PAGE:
After the TSP, I invest my money in Betterment and Vanguard. I track all of my investments with Personal Capital. I also wrote a short, 2 hour book summarizing this site. You can buy it here.

I’m a big fan of the Chase Freedom card, with its simple 1% cash back on everything and 5% on rotating categories. The sign up bonus is also excellent: $200 cash back with only $500 in purchases in the first 3 months.

In 2014, 6 months of the year will be 5% back on gas purchases, which is my primary credit card purchase. This is the same as last year. The other categories are not quite so exciting for me, but I’ll certainly use the card for my restaurant purchases in the 2nd quarter of the year. Also, 5% back on purchases in December will be nice for Christmas shopping, as it was this year.

Amazon Prime is also eligible for that 5% cash back, so I renew my Amazon Prime membership in the last quarter of every year.

2013 Chase Freedom 5% Cash Back Categories

Here are the 2013 Chase Freedom 5% Cash Back Categories in text format:

January – March (1st Quarter): Gas Stations, Movie Theaters, Starbucks stores
April – June (2nd Quarter): Restaurants, Lowe’s home improvement stores
July – September (3rd Quarter): Gas Stations, Kohl’s
October – December (4th Quarter):,, Select department stores

And here’s a handy graphic from


Note that in order to receive the 5% cash back bonus, you must activate your card. This is an incredibly simple, 1-click process. Chase reminds you to activate via email, text message, in your statement, and if you call their customer service department, they will ask if you want to activate as well. You can even retroactively activate for a quarter and still receive the extra points. Very easy, although one hoop to jump through, unlike the BarclayCard Arrival World Mastercard, which has no hoops to jump through and gets you 2.2% cash back everytime you use it.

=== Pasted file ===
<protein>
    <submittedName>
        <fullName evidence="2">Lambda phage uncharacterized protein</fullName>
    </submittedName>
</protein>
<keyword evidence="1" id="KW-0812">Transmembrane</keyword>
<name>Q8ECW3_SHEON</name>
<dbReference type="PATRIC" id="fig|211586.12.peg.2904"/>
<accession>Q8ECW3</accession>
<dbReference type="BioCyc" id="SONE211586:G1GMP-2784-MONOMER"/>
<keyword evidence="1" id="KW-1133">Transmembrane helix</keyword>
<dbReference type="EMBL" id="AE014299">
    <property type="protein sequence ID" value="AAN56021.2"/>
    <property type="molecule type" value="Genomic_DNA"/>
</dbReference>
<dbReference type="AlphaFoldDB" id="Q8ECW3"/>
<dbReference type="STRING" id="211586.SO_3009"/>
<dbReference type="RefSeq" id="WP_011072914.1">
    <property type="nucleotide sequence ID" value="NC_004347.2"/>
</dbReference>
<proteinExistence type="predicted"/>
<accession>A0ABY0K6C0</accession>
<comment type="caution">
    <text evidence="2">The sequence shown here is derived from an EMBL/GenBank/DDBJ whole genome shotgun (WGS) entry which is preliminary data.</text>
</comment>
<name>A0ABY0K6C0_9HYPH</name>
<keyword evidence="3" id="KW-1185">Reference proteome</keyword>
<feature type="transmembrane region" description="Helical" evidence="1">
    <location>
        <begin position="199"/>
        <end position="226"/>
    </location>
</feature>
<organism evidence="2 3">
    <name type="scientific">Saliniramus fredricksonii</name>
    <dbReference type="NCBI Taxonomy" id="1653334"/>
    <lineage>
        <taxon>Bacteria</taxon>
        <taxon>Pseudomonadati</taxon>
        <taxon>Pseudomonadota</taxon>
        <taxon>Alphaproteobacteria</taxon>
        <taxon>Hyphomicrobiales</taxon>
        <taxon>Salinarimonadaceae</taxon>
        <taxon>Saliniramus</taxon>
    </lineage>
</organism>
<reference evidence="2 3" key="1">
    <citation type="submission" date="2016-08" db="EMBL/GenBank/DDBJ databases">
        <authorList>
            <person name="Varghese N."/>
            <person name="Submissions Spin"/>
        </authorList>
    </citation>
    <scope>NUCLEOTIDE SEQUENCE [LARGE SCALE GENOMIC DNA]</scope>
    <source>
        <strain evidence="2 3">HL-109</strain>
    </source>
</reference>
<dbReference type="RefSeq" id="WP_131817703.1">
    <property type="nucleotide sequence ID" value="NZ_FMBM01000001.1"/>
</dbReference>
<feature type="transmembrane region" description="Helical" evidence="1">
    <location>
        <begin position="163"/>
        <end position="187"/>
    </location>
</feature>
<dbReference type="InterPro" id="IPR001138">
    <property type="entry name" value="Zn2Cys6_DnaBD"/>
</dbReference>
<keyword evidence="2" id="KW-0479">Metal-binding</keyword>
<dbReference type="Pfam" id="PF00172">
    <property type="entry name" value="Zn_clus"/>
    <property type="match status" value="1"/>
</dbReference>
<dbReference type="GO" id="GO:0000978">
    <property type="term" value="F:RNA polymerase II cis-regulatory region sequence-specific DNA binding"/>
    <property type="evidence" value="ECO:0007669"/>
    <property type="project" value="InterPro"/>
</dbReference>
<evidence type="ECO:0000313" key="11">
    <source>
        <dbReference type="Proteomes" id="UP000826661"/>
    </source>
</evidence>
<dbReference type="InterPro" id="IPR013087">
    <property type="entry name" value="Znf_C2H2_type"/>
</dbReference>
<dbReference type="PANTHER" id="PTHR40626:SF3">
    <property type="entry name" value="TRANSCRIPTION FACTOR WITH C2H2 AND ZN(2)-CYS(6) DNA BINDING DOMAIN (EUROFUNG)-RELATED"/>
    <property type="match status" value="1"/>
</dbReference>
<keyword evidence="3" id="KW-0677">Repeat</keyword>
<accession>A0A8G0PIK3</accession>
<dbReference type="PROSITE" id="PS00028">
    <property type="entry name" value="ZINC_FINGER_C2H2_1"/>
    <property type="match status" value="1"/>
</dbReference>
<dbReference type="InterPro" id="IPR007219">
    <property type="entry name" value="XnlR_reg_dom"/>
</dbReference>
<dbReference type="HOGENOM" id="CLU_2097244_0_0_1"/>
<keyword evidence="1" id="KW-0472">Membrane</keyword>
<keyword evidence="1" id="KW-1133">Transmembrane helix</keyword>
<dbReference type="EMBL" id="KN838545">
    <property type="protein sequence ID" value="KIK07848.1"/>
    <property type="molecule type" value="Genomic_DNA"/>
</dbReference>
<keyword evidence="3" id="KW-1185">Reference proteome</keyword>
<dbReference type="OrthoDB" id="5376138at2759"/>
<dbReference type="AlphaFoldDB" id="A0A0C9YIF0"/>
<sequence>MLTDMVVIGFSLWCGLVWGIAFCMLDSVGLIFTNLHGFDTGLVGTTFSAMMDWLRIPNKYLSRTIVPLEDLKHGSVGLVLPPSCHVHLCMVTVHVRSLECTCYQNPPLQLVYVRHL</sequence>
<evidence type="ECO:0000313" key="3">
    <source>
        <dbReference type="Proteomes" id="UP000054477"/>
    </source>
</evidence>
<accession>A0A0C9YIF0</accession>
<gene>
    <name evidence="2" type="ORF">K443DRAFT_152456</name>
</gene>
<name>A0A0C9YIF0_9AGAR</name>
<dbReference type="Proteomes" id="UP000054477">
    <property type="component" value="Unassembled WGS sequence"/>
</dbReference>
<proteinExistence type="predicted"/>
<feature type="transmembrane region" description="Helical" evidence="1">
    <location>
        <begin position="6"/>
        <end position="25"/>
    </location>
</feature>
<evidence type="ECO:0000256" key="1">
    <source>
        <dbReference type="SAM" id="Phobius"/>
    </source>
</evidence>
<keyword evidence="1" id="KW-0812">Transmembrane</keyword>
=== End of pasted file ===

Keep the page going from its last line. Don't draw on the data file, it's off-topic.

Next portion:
2 Websites I Use to Achieve Financial Independence Faster

I have investment accounts all over the place. To keep track of all of them in one place I use Personal Capital. It combines all of my accounts, shows me where I may be overpaying in fees, and provides beautiful charts showing my overall asset allocation and performance.

I use Personal Capital to track my Roth and Traditional TSP, Vanguard IRAs, banking accounts, SDP, and my Betterment taxable account, all in one place. It's free, secure and presents me with a one-stop dashboard so I can see all my money on one site.

Read my full review of Personal Capital and see how easy it can be to manage your investments in one place. Trust me, once you try it, you'll love it.

P.S. - If you have over $100,000 of assets and a 401k, you really need to run the Personal Capital 401k Fee Analyzer.

The best way I know to achieve financial independence is to keep your investments simple, diversified, automatic, and low-cost. Costs eat into your returns like you wouldn't believe! A 1% difference in expense ratios can mean $100,000s lost to fees over a lifetime of investing.

Even if you're a DIY (do-it-yourself) investor like I am, you need to check out Betterment. You can read my full review here, but the bottom line is for only $250 per $100,000 invested (0.25% expense ratio) you get simple, diversified, and automated investing. In addition every account now gets free Tax Loss Harvesting+ features, which should increase returns for the average investor more than the minuscule management fee.

If you're not a DIY investor or are just getting started with investing, then you definitely need to check out Betterment. It's what I recommend to my family and friends who aren't strong investors or don't care to learn about asset allocations, diversification, or rebalancing.

2014 Chase Freedom 5% Categories

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